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Trieu: UM offer big payoff for Malone-Hatcher's hard work

Allen Trieu
Special to The Detroit News

In some cases, recruiting takes a prospect by storm. He signs up for football, plays for his high school and one day, without warning, schools starting calling. In many other cases, like that of St. Joseph (Mich.) sophomore defensive end Corey Malone-Hatcher, playing college football is a longtime goal.

Malone-Hatcher began the process of improving his game, getting to camps and working toward offers in sixth grade. Now, just after his sophomore season, the 6-foot-3, 230-pound youngster already has scholarship offers from Michigan, Penn State and Ohio State.

"Most of it is a lot of validation," said his father, Orlando Malone. "When we set out back in sixth grade, what we wanted to do was a lot of trial work. There were some trial and error, but we wanted to focus on trying to learn new techniques, and to finally have everything come together, it feels good."

Growing up in the state, getting a scholarship opportunity has long been a goal of Malone-Hatcher's. When he called Michigan director of player personnel Chris Singletary earlier in the month, it seemed like any regular conversation. That was, until he handed the phone to head coach Brady Hoke.

"Coach Hoke picked up the phone. I was surprised he would take the time to talk to me during the day, so I got kind of excited," Corey said. "He told me they'd been watching my tape all morning and their final evaluation was that he could tell I've developed where I needed to athletically, and I have the work ethic and also have my academics where I need them to be, and they couldn't find a reason why I shouldn't be a Wolverine and told me I had an offer from Michigan."

The whole family has visited Michigan many times, and the news of the offer brought tears from Corey's mother and much jubilation from the rest of the Malone-Hatcher clan.

"It hasn't been a huge secret to anybody that we've put in a lot of time there," Orlando admits. "We went to three games last year, another two this year, plus basketball games, and went up for camps and the (Big House) BBQ. We've built a good rapport with the current coaches, learned a lot more about the history of the program, the academic side, and that was definitely a school of interest we were tracking. So when the day finally came, it was a huge relief, and as evidenced by his mom's response, it was well received."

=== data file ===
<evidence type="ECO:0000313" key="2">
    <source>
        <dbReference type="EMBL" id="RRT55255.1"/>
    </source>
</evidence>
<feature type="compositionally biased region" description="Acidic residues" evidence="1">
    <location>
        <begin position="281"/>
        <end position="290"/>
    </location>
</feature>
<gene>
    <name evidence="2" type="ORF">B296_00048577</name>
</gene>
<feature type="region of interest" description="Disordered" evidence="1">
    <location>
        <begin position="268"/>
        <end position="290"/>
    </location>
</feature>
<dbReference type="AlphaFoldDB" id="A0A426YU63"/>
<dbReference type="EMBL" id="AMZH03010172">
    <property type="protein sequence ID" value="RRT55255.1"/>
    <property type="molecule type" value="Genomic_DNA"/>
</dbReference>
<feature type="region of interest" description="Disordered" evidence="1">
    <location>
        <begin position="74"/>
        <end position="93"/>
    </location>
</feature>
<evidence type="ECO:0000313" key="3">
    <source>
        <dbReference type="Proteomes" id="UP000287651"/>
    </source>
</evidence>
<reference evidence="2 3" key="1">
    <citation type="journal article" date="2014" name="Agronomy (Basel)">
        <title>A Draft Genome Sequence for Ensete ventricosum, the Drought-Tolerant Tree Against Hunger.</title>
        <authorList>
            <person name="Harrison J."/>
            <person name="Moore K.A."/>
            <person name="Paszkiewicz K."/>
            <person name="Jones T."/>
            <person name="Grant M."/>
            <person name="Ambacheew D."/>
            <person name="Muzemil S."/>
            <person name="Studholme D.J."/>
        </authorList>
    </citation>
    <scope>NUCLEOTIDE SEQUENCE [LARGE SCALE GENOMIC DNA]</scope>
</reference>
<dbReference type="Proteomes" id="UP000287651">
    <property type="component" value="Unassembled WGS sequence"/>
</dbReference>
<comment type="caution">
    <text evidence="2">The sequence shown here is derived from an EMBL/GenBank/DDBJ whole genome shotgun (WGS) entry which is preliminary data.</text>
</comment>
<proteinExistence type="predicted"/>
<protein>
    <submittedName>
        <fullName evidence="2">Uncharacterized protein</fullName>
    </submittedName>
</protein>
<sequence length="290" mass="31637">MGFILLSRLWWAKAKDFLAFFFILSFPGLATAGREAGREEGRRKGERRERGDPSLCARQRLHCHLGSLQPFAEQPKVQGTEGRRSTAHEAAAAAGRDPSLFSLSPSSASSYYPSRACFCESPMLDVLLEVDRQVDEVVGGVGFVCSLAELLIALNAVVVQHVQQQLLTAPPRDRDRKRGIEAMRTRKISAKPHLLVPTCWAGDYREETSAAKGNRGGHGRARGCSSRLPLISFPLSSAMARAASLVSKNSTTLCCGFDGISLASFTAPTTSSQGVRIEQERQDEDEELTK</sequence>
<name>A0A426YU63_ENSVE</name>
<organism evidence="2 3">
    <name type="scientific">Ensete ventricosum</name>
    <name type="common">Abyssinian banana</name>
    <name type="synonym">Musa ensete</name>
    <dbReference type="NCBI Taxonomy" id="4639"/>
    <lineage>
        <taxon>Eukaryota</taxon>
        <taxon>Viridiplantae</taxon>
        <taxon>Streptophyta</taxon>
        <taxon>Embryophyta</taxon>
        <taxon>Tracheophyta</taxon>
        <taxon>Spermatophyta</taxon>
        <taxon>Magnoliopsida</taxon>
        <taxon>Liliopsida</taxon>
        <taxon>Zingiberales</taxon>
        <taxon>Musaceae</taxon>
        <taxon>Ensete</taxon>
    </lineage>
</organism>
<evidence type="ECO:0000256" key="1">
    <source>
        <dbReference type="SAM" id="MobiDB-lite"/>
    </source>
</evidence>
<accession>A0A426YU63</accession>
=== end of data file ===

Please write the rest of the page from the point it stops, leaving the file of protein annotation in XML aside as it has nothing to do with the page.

The groundwork for the offer came in summer camp when Malone-Hatcher took on some of the camp's best, including highly-regarded junior Liam Eichenberg, and enjoyed success. Despite playing in only four games this season before an injury, the games he did play in showed his ability to rush the passer and stand up and play in space.

With two years left in his recruitment, the Wolverines will no doubt be a major player in his recruitment, and although there is some uncertainty in Ann Arbor about the future, there is no uncertainty in the Malone-Hatcher home about their feelings for the Maize and Blue.

"On the outside looking in, everything is in a state of chaos," Orlando explains, "but he has a couple years left before he would be in the program, and I always say you're not only being recruited or committing to coaches, but also to the university.

"Michigan is a great school. It would be great for him to go there, but I'm also confident that with Michigan, and their great history and storied tradition, that it's only a matter of time before the sleeping giant wakes up, so it would definitely fun to be part of a resurgence."

Mike Weber update

Detroit Cass Tech running back Mike Weber decommitted from Michigan on Saturday, but says the Wolverines are still in consideration. He plans to take official visits to Michigan State, Ohio State, Georgia, Notre Dame and USC. He will announce his decision at the U.S. Army All-American Bowl on Jan. 3.

Weber just finished an outstanding season in which he rushed for more than 2,000 yards.

More information

Corey Malone-Hatcher profile

Mike Weber profile

Allen Trieu began covering the state of Michigan for in 2005 and began managing the entire Midwest in 2009. He has been featured on the Big Ten Network on its annual Signing Day Show. His Michigan and Michigan State recruiting columns appear weekly at